Vadim Pokrovskiy, a well-recognized epidemiologist, said several years ago: “Fifty percent of infection cases of Armenia happen in Russia”. Migration plays a very important role in the infection spread in Armenia. As most labor migrants from our countries work in Russia, we can conclude that [acquiring the infection] happens there. I cannot give the exact proportion of people living with HIV who got infected in Russia, but most migrants discover their HIV-positive status after they return from Russia.

Unfortunately, a traditional role of the woman in the family means she cannot ask her husband to take a test or use condoms when he comes back after working abroad. Consequently, women become infected from their husbands, and may also transfer the virus to their children (73 cases registered up to 31 December 2020).

According to official statistics, 97% of HIV-positive women in Armenia got the infection via sexual relations, in most cases with their only partner.

During the labor season (spring, summer, and autumn), there are whole villages in Armenia with not a single man older than 18. These [migrants] are sexually active males who may pay for sex or enter short-term or long-term unprotected relations while abroad.

People living with HIV in Armenia and help from NGOs

We have been working with people living with HIV for more than 17 years, and most people from this group are socially vulnerable. Many of them cannot afford 20 dollars for a trip to Yerevan once in two or three months. In general, the Armenian clinical guidelines on HIV permit to provide patients with enough medications for up to six months of treatment. But in practice, it depends on the availability of drugs in the infectious disease hospital. Someone may receive enough medications for three months, another patient will get therapy for one month only. This is where we enter. With the help of the Global Foundation, we can purchase and deliver ART. But people with HIV also have other needs.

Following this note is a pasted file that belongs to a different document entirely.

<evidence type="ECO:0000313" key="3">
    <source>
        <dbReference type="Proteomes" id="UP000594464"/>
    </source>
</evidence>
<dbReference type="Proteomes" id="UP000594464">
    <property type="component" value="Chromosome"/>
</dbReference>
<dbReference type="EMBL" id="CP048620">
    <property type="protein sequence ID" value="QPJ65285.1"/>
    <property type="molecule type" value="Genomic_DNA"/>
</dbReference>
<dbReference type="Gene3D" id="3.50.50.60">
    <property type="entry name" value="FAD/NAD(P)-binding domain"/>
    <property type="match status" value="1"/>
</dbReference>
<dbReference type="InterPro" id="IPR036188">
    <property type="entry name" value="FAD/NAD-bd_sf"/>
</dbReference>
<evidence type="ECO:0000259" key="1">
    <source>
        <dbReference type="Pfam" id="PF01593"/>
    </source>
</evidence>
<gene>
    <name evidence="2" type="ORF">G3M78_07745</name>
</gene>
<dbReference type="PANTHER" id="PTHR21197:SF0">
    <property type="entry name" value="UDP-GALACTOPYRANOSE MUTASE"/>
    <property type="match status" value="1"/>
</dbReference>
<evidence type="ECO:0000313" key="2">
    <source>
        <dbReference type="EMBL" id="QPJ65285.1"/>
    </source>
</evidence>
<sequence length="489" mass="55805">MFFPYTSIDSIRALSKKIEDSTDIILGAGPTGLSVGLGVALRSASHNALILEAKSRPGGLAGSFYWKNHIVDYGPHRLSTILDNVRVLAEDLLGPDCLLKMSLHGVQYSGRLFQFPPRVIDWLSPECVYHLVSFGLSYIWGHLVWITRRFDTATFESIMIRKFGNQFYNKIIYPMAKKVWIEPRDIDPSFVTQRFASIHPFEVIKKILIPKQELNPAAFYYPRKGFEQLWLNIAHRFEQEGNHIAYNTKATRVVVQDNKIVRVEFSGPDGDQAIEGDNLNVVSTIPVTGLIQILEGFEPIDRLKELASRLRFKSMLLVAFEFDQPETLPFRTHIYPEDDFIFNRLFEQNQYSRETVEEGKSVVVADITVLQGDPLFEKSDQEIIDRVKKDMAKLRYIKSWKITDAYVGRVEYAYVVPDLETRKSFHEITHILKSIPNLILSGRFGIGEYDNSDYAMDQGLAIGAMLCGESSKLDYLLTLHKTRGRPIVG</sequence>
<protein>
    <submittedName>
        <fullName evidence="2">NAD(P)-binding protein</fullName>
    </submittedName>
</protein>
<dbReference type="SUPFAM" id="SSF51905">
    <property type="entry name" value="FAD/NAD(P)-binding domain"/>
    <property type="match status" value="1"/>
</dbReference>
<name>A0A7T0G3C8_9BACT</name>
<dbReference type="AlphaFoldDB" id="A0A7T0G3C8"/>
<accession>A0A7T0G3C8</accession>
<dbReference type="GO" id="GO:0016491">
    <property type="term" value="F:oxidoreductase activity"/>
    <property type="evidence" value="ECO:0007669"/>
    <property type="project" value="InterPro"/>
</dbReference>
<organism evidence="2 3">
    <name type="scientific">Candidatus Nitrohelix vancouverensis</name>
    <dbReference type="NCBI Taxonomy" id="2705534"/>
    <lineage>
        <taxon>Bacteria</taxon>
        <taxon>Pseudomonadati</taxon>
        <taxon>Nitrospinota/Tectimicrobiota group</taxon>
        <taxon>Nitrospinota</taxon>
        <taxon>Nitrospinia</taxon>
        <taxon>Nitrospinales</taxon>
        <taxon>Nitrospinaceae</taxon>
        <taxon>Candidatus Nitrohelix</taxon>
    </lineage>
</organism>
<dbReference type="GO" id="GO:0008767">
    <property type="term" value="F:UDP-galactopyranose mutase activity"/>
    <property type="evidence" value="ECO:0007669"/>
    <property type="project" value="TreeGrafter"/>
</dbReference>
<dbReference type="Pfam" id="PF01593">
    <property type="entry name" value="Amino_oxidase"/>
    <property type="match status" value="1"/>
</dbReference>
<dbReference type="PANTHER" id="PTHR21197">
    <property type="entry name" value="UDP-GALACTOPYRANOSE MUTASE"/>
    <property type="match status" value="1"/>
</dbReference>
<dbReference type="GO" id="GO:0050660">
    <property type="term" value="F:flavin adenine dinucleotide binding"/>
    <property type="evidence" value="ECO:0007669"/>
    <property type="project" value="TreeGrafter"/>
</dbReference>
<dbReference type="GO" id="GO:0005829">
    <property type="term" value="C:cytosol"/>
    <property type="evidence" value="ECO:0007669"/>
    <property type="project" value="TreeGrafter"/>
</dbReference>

To help people living with HIV solve their problems, we involve other programs and partners. We are a part of the Coalition to Stop Violence against Women, and together we helped people living with HIV to rent a place to live, pay municipal facilities, and provided them with clothing and food. Currently, we have a project dedicated to support and pay for medical examinations which are unaffordable for most people living with HIV. We also have a project based on crisis centers for HIV-positive women in difficult life situations. These centers provide them with a place to live and food, and we manage their health issues. To ask for help, everyone may contact us via social media.